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Will Foxconn Follow Through With Wisconsin Factory?

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Will Foxconn Follow Through With Wisconsin Factory?

Foxconn Technology Group created more uncertainty for its suppliers on Friday when it announced that it's recommitting to building a liquid crystal display monitor (LCD) factory in Mount Pleasant, Wisconsin, according to the Wall Street Journal.

Hon Hai Precision Industry Co., Ltd., trading as Foxconn Technology Group and better known as Foxconn, is a Taiwanese multinational electronics contract manufacturing company. It is the world's largest contract electronics manufacturer and one of the largest employers worldwide.

According to Curbed.com, Foxconn scored a huge $4 billion economic development package a year ago to build the manufacturing facility in southeastern Wisconsin, promising to invest $10 billion in a plant that would create 13,000 jobs. Since then, Foxconn announced it may dramatically cut back hiring plans – even after city and county governments bought out local homeowners via eminent domain.

After a call between Foxconn chairman Terry Gou and President Donald Trump on February 1, the factory was reported to be on again.

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Nonetheless, many industry participants are doubting the viability of Foxconn establishing a manufacturing supply chain in the United States when much of its production remains in East Asia.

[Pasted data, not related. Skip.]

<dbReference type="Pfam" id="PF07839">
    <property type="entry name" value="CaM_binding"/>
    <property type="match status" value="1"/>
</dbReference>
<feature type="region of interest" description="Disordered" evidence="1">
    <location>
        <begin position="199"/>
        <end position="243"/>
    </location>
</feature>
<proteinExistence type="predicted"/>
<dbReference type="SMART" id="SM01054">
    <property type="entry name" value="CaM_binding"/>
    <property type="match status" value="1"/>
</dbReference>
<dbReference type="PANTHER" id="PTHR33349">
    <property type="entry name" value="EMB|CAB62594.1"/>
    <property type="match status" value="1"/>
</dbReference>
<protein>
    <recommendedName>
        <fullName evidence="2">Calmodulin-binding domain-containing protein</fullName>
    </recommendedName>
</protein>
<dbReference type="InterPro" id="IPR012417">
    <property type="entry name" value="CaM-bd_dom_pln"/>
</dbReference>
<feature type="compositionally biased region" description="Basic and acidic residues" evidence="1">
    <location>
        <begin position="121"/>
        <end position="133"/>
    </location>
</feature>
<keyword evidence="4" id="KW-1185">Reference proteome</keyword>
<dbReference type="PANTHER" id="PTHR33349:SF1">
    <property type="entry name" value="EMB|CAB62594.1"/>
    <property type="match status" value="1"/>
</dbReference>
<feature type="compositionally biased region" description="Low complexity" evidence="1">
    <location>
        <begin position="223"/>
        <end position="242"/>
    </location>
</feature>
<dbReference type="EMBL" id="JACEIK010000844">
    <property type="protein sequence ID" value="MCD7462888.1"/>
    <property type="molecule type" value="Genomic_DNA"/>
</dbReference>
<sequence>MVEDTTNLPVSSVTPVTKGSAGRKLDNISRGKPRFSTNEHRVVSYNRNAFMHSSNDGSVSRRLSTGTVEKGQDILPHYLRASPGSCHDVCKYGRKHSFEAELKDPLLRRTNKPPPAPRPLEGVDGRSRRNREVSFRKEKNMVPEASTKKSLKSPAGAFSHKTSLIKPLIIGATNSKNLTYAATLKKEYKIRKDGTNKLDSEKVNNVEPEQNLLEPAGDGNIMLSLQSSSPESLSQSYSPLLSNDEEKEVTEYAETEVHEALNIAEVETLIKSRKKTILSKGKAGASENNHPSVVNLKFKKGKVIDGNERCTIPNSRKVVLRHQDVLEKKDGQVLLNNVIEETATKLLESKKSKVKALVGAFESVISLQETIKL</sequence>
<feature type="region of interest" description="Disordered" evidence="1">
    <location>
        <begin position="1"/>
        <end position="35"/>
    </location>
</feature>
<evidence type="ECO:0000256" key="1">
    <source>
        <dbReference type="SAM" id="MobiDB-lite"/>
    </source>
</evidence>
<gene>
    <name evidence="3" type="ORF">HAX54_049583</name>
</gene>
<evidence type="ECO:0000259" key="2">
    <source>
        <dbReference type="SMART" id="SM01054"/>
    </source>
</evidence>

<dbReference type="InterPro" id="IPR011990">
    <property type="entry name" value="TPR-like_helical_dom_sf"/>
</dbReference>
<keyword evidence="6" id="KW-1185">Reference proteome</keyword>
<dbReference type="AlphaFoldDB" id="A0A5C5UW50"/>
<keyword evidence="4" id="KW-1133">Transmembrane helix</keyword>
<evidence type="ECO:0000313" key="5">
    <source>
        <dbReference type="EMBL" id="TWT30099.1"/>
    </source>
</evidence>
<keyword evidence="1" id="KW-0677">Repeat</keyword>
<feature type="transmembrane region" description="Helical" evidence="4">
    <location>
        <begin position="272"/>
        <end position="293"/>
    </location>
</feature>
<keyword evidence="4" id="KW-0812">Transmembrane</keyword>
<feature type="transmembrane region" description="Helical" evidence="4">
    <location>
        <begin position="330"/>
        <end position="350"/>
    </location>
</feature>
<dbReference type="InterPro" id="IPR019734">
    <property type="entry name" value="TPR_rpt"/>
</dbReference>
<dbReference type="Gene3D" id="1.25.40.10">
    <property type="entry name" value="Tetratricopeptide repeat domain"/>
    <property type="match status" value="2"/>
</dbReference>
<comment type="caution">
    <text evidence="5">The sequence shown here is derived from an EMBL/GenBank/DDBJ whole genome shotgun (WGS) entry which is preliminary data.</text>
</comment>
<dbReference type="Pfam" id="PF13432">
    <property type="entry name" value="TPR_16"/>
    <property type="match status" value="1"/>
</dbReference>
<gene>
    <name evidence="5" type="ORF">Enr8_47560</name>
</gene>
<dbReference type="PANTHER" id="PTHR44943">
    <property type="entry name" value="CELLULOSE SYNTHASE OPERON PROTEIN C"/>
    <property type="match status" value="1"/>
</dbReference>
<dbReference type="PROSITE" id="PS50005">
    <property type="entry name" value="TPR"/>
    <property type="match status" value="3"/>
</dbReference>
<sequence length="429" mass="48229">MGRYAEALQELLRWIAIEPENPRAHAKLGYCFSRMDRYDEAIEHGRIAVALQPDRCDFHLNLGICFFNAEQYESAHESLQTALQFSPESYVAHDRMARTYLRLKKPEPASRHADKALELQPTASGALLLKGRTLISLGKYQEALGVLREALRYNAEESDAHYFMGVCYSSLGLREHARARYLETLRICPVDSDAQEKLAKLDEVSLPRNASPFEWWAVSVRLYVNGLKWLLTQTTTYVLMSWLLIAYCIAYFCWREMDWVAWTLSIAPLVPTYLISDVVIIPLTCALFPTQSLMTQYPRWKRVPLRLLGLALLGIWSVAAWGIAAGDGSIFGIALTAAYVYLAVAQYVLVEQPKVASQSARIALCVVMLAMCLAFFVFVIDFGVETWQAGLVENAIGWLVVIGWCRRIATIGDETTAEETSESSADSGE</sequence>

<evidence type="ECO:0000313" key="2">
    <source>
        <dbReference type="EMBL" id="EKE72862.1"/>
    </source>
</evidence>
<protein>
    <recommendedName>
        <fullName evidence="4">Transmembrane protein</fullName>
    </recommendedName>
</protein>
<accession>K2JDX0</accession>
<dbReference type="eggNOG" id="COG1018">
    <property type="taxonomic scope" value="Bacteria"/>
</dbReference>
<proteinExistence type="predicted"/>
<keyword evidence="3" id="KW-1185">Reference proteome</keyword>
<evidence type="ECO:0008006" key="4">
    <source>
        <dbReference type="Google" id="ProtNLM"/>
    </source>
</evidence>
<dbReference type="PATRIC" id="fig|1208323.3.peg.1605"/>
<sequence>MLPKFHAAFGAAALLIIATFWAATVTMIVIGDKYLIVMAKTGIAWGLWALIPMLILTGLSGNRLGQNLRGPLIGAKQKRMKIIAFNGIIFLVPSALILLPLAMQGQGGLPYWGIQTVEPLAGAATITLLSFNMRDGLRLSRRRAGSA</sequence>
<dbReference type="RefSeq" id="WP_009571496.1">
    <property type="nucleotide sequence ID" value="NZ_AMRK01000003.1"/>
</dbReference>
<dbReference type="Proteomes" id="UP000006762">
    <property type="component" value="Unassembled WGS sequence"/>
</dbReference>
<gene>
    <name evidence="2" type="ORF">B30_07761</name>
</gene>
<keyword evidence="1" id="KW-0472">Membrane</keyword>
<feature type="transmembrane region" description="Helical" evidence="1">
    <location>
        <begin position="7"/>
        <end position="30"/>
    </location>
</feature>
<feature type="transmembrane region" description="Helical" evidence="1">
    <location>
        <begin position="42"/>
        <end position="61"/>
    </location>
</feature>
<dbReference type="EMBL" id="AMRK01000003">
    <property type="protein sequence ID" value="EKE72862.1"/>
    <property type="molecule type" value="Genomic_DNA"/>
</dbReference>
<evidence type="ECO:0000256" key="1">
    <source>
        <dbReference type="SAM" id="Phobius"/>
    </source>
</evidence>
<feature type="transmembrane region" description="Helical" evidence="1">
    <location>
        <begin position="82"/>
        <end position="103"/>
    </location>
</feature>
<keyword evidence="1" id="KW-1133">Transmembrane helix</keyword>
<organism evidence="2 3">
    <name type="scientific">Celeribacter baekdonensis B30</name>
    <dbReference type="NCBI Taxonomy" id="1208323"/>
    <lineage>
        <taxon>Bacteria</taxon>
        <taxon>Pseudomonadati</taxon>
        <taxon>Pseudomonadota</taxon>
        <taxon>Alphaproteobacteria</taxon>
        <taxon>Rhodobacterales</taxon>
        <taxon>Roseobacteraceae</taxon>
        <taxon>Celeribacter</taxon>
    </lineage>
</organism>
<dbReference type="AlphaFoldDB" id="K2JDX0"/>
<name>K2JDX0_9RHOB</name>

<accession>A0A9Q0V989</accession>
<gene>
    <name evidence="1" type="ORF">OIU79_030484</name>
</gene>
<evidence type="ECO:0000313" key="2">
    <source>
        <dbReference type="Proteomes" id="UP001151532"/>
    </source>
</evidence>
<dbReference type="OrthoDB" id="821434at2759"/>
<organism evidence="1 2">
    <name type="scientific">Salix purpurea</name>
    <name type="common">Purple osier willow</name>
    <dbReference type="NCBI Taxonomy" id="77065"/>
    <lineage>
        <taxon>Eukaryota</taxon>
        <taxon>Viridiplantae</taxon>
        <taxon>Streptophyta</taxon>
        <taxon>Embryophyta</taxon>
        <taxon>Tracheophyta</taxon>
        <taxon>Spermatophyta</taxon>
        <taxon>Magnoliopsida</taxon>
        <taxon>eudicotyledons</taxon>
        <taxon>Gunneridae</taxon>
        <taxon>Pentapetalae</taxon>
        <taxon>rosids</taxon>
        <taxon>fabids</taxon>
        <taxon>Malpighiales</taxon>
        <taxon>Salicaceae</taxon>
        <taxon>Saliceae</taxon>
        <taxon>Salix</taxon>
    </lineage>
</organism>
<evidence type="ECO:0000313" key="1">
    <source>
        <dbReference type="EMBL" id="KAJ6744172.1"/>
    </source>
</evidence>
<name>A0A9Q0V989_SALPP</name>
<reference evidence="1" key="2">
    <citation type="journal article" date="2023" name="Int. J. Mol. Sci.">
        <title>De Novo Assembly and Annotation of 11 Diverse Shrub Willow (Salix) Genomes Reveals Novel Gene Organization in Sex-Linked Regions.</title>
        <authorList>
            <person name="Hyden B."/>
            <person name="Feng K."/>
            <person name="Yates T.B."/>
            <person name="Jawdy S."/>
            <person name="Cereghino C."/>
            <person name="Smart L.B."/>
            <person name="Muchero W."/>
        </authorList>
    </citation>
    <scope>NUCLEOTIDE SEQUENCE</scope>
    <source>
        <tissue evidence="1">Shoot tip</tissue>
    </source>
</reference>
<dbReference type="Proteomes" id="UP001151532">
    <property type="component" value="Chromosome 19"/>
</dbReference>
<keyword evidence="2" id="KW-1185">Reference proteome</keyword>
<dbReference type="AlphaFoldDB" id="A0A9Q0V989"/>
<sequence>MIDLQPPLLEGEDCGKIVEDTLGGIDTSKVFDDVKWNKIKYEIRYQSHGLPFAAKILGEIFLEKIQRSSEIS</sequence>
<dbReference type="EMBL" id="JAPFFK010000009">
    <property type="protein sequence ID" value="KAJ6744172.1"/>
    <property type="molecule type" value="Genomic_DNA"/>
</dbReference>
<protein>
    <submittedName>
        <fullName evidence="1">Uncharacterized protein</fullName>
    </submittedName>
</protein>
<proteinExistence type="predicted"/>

"You're adding so many costs [by moving the supply chain to the U.S.] compared to moving things [LCD components] in Southeast Asia. It makes a lot more sense to do it there than in the U.S., especially with a potential trade war," said Henry Byers, director of pricing and partnerships at Steam Logistics. He estimated that an Asia-based manufacturing supply chain with midstream production in the U.S. would add $10,000 in cost for every container of products shipped.

According to Crain's Chicago Business, the materials needed to assemble LCD products are not manufactured in the U.S. at a commercially viable scale. LCD manufacturing requires several internal components including glass, liquid crystal (which redirects light to create an image), electronic circuits, polarizing films (optical filters) and an LED backlight (illumination). Current suppliers of these materials include Corning Incorporated (NYSE: GLW), LG, Merck and Samsung, all of whom manufacture these components in East Asia.

The article also said that uncertainty of Foxconn's commitment to manufacture LCDs in Wisconsin may prevent component suppliers from building factories in the area. If Foxconn were to leave Wisconsin, it would likely remove the only source of business for these suppliers.

"In the supply chain, what you want is consistency and predictability. There's a tremendous amount of uncertainty around the Foxconn plant," said Dr. Anthony Pagano, associate director of the Center for Supply Chain Management and Logistics, University of Illinois at Chicago. He also said that suppliers may commit to serving the Wisconsin plant only if and when the production of LCD monitors starts.

Without a local supply chain for the Wisconsin plant, it's expected that Foxconn will import LCD components from its current suppliers in China, Japan, Korea and Taiwan. That is, assuming the plant manufactures LCD monitors at all.

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